“The launch of the Architecture+Design Program at the Ruth Asawa School of the Arts represents a great new opportunity for San Francisco students who want to study art and design,” said SFUSD board member Rachel Norton. “It’s also a great example of the school district’s Arts Education Master Plan in action—expanding our productive partnership with SFMOMA and connecting artists and other arts professionals directly with San Francisco public school students.”
Contemporary Art Curation Program at Balboa High School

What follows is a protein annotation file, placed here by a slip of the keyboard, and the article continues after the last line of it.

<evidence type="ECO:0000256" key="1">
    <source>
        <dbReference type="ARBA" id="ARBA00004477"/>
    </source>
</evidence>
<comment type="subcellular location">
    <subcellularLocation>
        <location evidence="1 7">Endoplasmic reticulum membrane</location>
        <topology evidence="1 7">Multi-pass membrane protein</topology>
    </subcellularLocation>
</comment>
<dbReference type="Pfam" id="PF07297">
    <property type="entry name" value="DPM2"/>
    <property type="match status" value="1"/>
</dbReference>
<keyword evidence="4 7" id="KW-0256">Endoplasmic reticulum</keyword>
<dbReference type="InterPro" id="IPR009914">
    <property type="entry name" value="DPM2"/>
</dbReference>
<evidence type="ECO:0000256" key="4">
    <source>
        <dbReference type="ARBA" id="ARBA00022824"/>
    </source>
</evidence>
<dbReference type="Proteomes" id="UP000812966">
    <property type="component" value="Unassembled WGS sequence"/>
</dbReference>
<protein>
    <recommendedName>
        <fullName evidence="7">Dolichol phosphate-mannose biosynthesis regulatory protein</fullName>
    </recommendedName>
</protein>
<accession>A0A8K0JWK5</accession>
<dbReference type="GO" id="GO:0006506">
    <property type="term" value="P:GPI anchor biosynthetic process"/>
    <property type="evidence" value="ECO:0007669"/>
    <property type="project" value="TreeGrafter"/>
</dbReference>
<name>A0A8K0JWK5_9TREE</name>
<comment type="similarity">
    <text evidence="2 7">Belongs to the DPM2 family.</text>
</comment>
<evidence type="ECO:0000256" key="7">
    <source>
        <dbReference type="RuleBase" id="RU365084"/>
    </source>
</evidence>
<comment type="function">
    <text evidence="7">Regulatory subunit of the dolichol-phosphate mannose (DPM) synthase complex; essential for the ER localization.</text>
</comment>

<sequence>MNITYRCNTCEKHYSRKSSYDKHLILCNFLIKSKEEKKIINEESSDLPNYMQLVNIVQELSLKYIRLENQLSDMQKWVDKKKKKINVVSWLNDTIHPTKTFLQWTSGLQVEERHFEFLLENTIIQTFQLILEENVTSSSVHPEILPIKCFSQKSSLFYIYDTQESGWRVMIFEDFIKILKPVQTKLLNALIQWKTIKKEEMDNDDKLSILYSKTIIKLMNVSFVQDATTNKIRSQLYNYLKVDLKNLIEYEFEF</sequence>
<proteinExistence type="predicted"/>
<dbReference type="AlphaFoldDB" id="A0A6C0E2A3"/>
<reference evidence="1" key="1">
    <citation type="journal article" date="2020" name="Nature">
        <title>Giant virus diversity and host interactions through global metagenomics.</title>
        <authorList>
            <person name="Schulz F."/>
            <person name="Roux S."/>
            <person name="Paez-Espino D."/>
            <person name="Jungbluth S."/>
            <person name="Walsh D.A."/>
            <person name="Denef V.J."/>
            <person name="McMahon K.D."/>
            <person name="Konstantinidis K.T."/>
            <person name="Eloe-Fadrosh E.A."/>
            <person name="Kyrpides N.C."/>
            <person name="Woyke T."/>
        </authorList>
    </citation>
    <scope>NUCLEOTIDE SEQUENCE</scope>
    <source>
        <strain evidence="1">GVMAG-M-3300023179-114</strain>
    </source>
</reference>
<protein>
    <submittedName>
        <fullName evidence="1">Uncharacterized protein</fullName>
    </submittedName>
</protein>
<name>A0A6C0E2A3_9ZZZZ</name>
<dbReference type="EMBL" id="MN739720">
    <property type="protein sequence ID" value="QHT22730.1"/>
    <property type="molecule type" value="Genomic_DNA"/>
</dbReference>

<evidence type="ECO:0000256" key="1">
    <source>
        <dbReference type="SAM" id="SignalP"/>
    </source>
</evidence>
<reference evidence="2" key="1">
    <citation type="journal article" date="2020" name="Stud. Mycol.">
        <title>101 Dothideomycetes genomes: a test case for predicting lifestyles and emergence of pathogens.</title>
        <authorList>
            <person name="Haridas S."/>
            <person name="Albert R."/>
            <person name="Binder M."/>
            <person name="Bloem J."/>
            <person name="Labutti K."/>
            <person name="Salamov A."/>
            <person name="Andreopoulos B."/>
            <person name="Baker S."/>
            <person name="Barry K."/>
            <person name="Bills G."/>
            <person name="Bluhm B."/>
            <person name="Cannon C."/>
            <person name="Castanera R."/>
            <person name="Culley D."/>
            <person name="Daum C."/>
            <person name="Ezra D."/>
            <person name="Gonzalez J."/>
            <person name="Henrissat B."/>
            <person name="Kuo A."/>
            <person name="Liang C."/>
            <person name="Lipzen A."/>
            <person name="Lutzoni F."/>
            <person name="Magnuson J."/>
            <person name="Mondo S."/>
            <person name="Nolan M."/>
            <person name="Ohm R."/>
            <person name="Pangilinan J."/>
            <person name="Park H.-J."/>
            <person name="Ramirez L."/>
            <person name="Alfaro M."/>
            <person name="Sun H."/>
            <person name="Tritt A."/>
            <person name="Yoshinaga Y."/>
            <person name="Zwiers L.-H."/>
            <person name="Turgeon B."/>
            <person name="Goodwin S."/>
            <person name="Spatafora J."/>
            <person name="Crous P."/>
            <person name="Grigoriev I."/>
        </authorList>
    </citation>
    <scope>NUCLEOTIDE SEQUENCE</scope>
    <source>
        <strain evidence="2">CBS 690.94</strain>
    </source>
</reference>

Currently in its third academic year, SFMOMA’s relationship with Balboa High School enhances the Creative Arts for Social Transformation (CAST) pathway for juniors and seniors. This year, the collaboration between SFMOMA and the CAST pathway is launching a new interdisciplinary focus on contemporary art curation, which encourages students to think critically about art, media and cultural institutions. Through this unique pairing, students gain access to contemporary artists who engage with students through talks and projects at the school; artists such as Nicole Miller and Amy Franceschini are previous participants. Students who select this pathway at Balboa High School develop their own curatorial project which is presented at the culmination of the two-year program at a student-curated media festival. This program serves between 130 and 150 students each year.